Rafer Guzman wrote a somewhat positive review in Newsday, even if he felt it necessary to qualify his praise.

“…It’s a memorable twist on an age-old exchange in Deliver Us From Evil, an exorcism flick that’s far more compelling than its genre usually requires. Thanks to a fine cast, solid direction by Scott Derrickson and an idiosyncratic soundtrack by “The Doors,” the movie’s mandatory cliches — Latin invocations, gurgling demons — are far more tolerable than usual. The material is based on Sarchie’s nonfiction book (he’s now a practicing demonologist), but you don’t have to believe this movie to enjoy it…

…When the believer finally convinces the skeptic that a demon is on the loose, Deliver Us From Evil begins to drag. An Iraq War vet (Sean Harris) emerges as our villain, and Sarchie’s family (Olivia Munn and Lulu Wilson play his wife and young daughter) land rather haphazardly in jeopardy. Derrickson’s ideas eventually run out, but Deliver Us From Evil still delivers far more than expected.” -Rafer Guzman (Newsday, July 3, 2014)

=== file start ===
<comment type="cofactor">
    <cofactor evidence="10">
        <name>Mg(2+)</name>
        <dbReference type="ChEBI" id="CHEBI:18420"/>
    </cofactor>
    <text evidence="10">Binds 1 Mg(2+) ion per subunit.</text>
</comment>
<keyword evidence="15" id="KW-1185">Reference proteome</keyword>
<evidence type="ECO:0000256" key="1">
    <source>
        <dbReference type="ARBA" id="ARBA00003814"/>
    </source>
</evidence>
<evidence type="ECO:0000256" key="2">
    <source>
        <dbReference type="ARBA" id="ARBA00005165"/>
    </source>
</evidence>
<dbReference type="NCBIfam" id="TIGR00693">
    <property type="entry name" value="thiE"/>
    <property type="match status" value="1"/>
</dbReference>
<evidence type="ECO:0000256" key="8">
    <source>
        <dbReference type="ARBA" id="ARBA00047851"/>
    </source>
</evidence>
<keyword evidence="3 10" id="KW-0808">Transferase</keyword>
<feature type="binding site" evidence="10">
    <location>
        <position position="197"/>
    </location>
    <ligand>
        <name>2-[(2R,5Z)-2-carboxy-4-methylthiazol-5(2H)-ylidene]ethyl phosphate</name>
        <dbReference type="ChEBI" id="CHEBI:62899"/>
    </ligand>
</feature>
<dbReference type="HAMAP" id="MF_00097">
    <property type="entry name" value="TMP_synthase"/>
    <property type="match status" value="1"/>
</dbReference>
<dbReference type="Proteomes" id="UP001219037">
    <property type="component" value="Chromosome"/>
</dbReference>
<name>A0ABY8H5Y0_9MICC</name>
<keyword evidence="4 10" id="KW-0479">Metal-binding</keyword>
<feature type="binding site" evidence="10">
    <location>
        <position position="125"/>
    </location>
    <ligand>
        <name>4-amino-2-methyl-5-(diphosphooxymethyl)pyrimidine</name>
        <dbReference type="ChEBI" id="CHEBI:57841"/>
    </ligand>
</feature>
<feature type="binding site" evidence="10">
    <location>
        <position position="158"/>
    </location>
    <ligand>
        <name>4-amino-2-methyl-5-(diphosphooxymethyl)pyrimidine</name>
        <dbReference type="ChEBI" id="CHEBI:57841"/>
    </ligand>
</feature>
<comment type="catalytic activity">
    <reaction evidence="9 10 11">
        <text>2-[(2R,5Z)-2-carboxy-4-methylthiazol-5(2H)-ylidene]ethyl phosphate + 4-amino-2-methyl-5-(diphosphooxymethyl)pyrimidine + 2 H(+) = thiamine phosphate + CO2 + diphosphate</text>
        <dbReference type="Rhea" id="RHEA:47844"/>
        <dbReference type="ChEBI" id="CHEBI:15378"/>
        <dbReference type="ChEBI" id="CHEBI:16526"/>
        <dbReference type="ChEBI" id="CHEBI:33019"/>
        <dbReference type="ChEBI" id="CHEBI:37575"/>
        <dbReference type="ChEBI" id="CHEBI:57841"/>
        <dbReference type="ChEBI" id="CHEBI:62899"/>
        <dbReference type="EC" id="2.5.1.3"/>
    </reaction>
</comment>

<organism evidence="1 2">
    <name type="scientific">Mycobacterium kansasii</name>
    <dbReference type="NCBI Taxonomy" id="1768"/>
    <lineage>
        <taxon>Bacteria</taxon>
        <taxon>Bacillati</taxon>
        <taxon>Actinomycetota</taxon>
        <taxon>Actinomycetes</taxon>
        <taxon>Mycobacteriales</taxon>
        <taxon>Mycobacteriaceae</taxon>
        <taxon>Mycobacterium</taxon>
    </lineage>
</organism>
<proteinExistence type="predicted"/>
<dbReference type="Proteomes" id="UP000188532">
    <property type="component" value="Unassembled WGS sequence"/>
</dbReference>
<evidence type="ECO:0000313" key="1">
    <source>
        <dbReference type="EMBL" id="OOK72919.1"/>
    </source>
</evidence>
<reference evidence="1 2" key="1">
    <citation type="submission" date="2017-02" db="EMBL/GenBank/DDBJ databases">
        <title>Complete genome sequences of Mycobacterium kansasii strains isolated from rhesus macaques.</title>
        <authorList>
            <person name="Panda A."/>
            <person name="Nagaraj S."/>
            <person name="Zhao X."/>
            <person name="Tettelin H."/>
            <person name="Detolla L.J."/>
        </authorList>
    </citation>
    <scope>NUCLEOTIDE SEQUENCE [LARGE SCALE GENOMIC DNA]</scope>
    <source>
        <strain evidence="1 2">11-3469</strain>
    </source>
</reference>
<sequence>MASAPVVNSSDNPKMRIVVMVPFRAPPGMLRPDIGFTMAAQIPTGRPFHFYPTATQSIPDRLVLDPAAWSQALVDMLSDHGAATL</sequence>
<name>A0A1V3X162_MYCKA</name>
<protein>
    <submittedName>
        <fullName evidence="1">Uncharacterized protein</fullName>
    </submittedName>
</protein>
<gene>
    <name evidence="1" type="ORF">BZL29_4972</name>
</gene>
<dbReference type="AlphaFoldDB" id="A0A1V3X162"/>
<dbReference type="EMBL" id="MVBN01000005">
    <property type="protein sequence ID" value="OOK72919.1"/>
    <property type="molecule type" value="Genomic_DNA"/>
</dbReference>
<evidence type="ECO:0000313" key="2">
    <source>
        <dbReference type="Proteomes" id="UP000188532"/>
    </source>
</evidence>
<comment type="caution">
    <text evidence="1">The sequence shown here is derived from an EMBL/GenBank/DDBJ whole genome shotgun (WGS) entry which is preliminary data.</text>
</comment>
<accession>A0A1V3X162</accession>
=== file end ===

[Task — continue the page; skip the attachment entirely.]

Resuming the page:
Andrew Barker didn’t enjoy Deliver Us from Evil, but the main issue seems to be that he doesn’t like the demon possession sub-genre. The long-winded first paragraph calls Barker’s objectivity into question.

“It’s possible that the very quality that attracts so many horror directors to tales of demonic possession is exactly what makes so many of them ultimately unsatisfying: Every conflict, and every resolution, can always be written off by resorting to literal deus or diabolus ex machina. Think up a creepy supernatural setpiece with no narrative explanation? ‘The devil did it’ bails you out every time. Write your protagonist into an impossible corner with no reasonable chance of escape? A crucifix or a vial of holy water will do the trick just fine. Relying heavily on this particular crutch, as well as plenty of jump scares and a solid cast, Scott Derrickson’s supernatural horror-policier Deliver Us from Evil is a professionally assembled genre mash-up that’s too silly to be scary, and a bit too dull to be a midnight-movie guilty pleasure. It should nonetheless cull decent business on Fourth of July weekend…

…Whatever traces of distinctiveness the film had previously shown start to melt away as it trudges toward its finale. It’s hardly a spoiler to note that Deliver Us From Evil leads up to a long exorcism scene, though it’s disappointing to see it come and go without adding anything novel to the long tradition of exorcism scenes.